Liaison Committee: Press Notice

16 March 2010

No. 6


Pre-appointment hearings "should be permanent"; committees "no longer an optional extra"

In its annual report of the 2008-9 session released today, Tuesday 16 March 2010, the Commons Liaison Committee says that in a year in which Parliament has had to take a hard look at itself and consider how it functions and engages with the electorate, select committees have continued to go from strength to strength and offer excellent value for money in the job they do of holding the Government to account.

The Chair of the Committee, Rt Hon Alan Williams MP said:

"The final Report of the Committee before the Election shows the scale of the work that committees do on behalf of the public. As the Report says, they have moved from being an adjunct to the plenary, and are now "part of the House's core business". They need the commitment of time and resources if they are to carry out their enlarged list of duties successfully."

The last full session before a General Election saw committees hold more meetings and publish more reports than in any of the previous sessions of this Parliament. Public engagement activities have also broken new ground as committees made use of Parliament's new outreach service to help with meetings outside Westminster.

In addition Committees continue to take on new roles. This year saw the beginning of formal involvement in the planning process with the scrutiny of National Policy Statements; the first signs of post-legislative scrutiny activity and wider use of the new system of pre-appointment hearings - 29 hearings in the 2008-09 Session.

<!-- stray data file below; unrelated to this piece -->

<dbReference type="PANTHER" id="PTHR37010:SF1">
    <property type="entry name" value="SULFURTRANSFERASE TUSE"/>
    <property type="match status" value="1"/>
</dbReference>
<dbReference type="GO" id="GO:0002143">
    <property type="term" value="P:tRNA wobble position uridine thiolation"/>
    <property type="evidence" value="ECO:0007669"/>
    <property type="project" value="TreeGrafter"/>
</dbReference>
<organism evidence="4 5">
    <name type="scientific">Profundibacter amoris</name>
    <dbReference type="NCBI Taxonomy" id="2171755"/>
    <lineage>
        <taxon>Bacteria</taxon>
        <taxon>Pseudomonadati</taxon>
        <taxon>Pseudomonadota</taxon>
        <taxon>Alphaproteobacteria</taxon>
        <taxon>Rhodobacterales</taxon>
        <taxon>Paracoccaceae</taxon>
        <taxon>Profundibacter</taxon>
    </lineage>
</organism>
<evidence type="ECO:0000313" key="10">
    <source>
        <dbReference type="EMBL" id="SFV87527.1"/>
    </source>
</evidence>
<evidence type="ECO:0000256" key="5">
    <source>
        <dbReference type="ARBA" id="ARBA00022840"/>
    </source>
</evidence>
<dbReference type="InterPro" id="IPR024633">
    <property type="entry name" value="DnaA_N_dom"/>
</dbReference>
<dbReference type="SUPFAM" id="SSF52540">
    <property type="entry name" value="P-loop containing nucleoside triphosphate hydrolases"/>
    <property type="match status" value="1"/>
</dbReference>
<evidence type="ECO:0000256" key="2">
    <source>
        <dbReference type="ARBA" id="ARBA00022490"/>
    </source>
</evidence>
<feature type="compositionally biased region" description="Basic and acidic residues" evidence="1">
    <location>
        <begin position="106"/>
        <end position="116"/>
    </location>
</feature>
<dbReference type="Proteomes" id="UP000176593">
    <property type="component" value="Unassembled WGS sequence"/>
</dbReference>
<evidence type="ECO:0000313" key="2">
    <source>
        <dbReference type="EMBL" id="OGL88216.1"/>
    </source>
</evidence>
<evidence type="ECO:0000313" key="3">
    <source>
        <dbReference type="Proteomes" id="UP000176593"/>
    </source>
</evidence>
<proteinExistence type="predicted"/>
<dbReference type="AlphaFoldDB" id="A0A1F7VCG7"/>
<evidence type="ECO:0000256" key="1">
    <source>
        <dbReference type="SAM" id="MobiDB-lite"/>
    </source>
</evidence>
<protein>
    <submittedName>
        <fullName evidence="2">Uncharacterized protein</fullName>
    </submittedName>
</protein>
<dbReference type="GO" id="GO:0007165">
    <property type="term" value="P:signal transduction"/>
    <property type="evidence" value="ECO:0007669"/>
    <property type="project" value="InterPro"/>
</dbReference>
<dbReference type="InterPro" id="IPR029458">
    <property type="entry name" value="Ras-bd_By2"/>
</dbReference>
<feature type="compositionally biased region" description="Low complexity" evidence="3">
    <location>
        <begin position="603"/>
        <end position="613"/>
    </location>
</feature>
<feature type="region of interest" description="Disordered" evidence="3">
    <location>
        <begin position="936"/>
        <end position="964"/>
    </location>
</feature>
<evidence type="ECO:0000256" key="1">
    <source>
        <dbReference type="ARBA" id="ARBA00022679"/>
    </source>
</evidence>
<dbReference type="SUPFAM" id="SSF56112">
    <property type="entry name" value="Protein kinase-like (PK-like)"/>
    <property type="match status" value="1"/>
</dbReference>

The Government's original rationale for pre-appointment hearings was based on "increasing democratic scrutiny of public appointments" and on providing "greater public reassurance that those appointed to key public offices are appointed on merit". A recent independent report concludes that this objective "has been achieved" and the Committee concurs.

In principle it supports the continuance of the hearings on a permanent basis, and recommends the consolidation of guidance on how the hearings are run. The list of posts covered should be revisited on the basis of clear criteria and agreed between the Government and the Committee.

The Committee hopes that its successors will hold a review of select committees' terms, resources and modes of operation. There is a need for realism about the tasks given to select committees, and a "key pinch point" is the time and attention available from the Members who serve on them. The work of committees is "fundamental" to the discharge of the House's democratic function.


The Committee is appointed to consider general matters relating to the work of select committees; to advise the House of Commons Commission on select committees; to choose select committee reports for debate in the House; and to hear evidence from the Prime Minister on matters of public policy.


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